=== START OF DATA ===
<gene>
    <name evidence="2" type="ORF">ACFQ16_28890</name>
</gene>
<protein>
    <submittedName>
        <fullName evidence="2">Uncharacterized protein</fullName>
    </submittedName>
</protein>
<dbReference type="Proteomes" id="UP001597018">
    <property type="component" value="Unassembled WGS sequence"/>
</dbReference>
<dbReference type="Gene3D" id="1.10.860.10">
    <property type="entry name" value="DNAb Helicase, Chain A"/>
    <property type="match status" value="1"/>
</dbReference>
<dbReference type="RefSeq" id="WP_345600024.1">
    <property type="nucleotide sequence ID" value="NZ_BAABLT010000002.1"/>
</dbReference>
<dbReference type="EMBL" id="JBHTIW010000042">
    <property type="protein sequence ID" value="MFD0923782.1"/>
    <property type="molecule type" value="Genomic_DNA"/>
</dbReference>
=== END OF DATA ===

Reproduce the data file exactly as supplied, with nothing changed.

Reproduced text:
<gene>
    <name evidence="2" type="ORF">ACFQ16_28890</name>
</gene>
<protein>
    <submittedName>
        <fullName evidence="2">Uncharacterized protein</fullName>
    </submittedName>
</protein>
<dbReference type="Proteomes" id="UP001597018">
    <property type="component" value="Unassembled WGS sequence"/>
</dbReference>
<dbReference type="Gene3D" id="1.10.860.10">
    <property type="entry name" value="DNAb Helicase, Chain A"/>
    <property type="match status" value="1"/>
</dbReference>
<dbReference type="RefSeq" id="WP_345600024.1">
    <property type="nucleotide sequence ID" value="NZ_BAABLT010000002.1"/>
</dbReference>
<dbReference type="EMBL" id="JBHTIW010000042">
    <property type="protein sequence ID" value="MFD0923782.1"/>
    <property type="molecule type" value="Genomic_DNA"/>
</dbReference>